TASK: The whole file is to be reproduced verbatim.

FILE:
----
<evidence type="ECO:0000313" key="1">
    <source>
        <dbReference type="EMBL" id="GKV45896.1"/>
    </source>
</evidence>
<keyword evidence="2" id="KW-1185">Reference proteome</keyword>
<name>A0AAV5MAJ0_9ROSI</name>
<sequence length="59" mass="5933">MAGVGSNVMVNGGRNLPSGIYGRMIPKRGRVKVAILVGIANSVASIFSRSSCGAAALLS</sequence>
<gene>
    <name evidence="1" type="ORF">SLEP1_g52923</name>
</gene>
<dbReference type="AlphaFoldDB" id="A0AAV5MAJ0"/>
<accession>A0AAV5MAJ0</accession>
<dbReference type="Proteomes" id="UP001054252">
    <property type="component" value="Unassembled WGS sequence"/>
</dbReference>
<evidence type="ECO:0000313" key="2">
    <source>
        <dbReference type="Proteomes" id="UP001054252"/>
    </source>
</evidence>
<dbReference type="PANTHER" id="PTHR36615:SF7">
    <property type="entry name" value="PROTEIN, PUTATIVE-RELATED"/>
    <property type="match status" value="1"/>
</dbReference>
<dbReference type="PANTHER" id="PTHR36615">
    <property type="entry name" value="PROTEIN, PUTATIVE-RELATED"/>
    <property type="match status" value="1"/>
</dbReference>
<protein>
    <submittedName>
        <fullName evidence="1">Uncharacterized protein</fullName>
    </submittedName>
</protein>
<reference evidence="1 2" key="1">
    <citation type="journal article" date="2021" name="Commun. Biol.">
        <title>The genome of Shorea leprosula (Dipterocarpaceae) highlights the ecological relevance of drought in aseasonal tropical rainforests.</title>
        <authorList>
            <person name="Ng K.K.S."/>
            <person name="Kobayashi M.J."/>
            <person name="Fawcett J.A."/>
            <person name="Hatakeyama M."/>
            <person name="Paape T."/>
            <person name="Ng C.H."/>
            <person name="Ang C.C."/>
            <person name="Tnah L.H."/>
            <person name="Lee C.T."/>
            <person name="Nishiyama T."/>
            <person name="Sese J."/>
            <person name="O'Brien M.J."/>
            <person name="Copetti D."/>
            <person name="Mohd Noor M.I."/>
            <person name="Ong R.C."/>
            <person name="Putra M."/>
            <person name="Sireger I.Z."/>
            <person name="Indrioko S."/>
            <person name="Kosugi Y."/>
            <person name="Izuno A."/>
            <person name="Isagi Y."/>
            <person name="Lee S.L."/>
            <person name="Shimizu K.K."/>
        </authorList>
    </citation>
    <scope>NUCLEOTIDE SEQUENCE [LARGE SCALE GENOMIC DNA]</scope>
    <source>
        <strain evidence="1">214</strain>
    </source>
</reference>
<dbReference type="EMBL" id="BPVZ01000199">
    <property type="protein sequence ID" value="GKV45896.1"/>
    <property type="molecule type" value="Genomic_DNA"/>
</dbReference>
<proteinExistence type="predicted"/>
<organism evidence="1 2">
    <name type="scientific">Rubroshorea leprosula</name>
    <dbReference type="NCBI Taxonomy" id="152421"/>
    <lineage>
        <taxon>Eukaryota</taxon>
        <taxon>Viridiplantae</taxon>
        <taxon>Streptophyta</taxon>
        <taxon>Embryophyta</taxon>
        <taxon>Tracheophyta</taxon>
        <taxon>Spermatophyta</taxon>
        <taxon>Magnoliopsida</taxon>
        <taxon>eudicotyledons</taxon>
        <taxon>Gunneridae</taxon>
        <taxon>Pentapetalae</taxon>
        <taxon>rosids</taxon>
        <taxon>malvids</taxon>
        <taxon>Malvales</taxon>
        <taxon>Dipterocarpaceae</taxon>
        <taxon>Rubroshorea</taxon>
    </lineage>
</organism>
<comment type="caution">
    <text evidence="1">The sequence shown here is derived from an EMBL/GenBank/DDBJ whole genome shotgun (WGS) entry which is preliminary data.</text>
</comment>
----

<evidence type="ECO:0000313" key="1">
    <source>
        <dbReference type="EMBL" id="GKV45896.1"/>
    </source>
</evidence>
<keyword evidence="2" id="KW-1185">Reference proteome</keyword>
<name>A0AAV5MAJ0_9ROSI</name>
<sequence length="59" mass="5933">MAGVGSNVMVNGGRNLPSGIYGRMIPKRGRVKVAILVGIANSVASIFSRSSCGAAALLS</sequence>
<gene>
    <name evidence="1" type="ORF">SLEP1_g52923</name>
</gene>
<dbReference type="AlphaFoldDB" id="A0AAV5MAJ0"/>
<accession>A0AAV5MAJ0</accession>
<dbReference type="Proteomes" id="UP001054252">
    <property type="component" value="Unassembled WGS sequence"/>
</dbReference>
<evidence type="ECO:0000313" key="2">
    <source>
        <dbReference type="Proteomes" id="UP001054252"/>
    </source>
</evidence>
<dbReference type="PANTHER" id="PTHR36615:SF7">
    <property type="entry name" value="PROTEIN, PUTATIVE-RELATED"/>
    <property type="match status" value="1"/>
</dbReference>
<dbReference type="PANTHER" id="PTHR36615">
    <property type="entry name" value="PROTEIN, PUTATIVE-RELATED"/>
    <property type="match status" value="1"/>
</dbReference>
<protein>
    <submittedName>
        <fullName evidence="1">Uncharacterized protein</fullName>
    </submittedName>
</protein>
<reference evidence="1 2" key="1">
    <citation type="journal article" date="2021" name="Commun. Biol.">
        <title>The genome of Shorea leprosula (Dipterocarpaceae) highlights the ecological relevance of drought in aseasonal tropical rainforests.</title>
        <authorList>
            <person name="Ng K.K.S."/>
            <person name="Kobayashi M.J."/>
            <person name="Fawcett J.A."/>
            <person name="Hatakeyama M."/>
            <person name="Paape T."/>
            <person name="Ng C.H."/>
            <person name="Ang C.C."/>
            <person name="Tnah L.H."/>
            <person name="Lee C.T."/>
            <person name="Nishiyama T."/>
            <person name="Sese J."/>
            <person name="O'Brien M.J."/>
            <person name="Copetti D."/>
            <person name="Mohd Noor M.I."/>
            <person name="Ong R.C."/>
            <person name="Putra M."/>
            <person name="Sireger I.Z."/>
            <person name="Indrioko S."/>
            <person name="Kosugi Y."/>
            <person name="Izuno A."/>
            <person name="Isagi Y."/>
            <person name="Lee S.L."/>
            <person name="Shimizu K.K."/>
        </authorList>
    </citation>
    <scope>NUCLEOTIDE SEQUENCE [LARGE SCALE GENOMIC DNA]</scope>
    <source>
        <strain evidence="1">214</strain>
    </source>
</reference>
<dbReference type="EMBL" id="BPVZ01000199">
    <property type="protein sequence ID" value="GKV45896.1"/>
    <property type="molecule type" value="Genomic_DNA"/>
</dbReference>
<proteinExistence type="predicted"/>
<organism evidence="1 2">
    <name type="scientific">Rubroshorea leprosula</name>
    <dbReference type="NCBI Taxonomy" id="152421"/>
    <lineage>
        <taxon>Eukaryota</taxon>
        <taxon>Viridiplantae</taxon>
        <taxon>Streptophyta</taxon>
        <taxon>Embryophyta</taxon>
        <taxon>Tracheophyta</taxon>
        <taxon>Spermatophyta</taxon>
        <taxon>Magnoliopsida</taxon>
        <taxon>eudicotyledons</taxon>
        <taxon>Gunneridae</taxon>
        <taxon>Pentapetalae</taxon>
        <taxon>rosids</taxon>
        <taxon>malvids</taxon>
        <taxon>Malvales</taxon>
        <taxon>Dipterocarpaceae</taxon>
        <taxon>Rubroshorea</taxon>
    </lineage>
</organism>
<comment type="caution">
    <text evidence="1">The sequence shown here is derived from an EMBL/GenBank/DDBJ whole genome shotgun (WGS) entry which is preliminary data.</text>
</comment>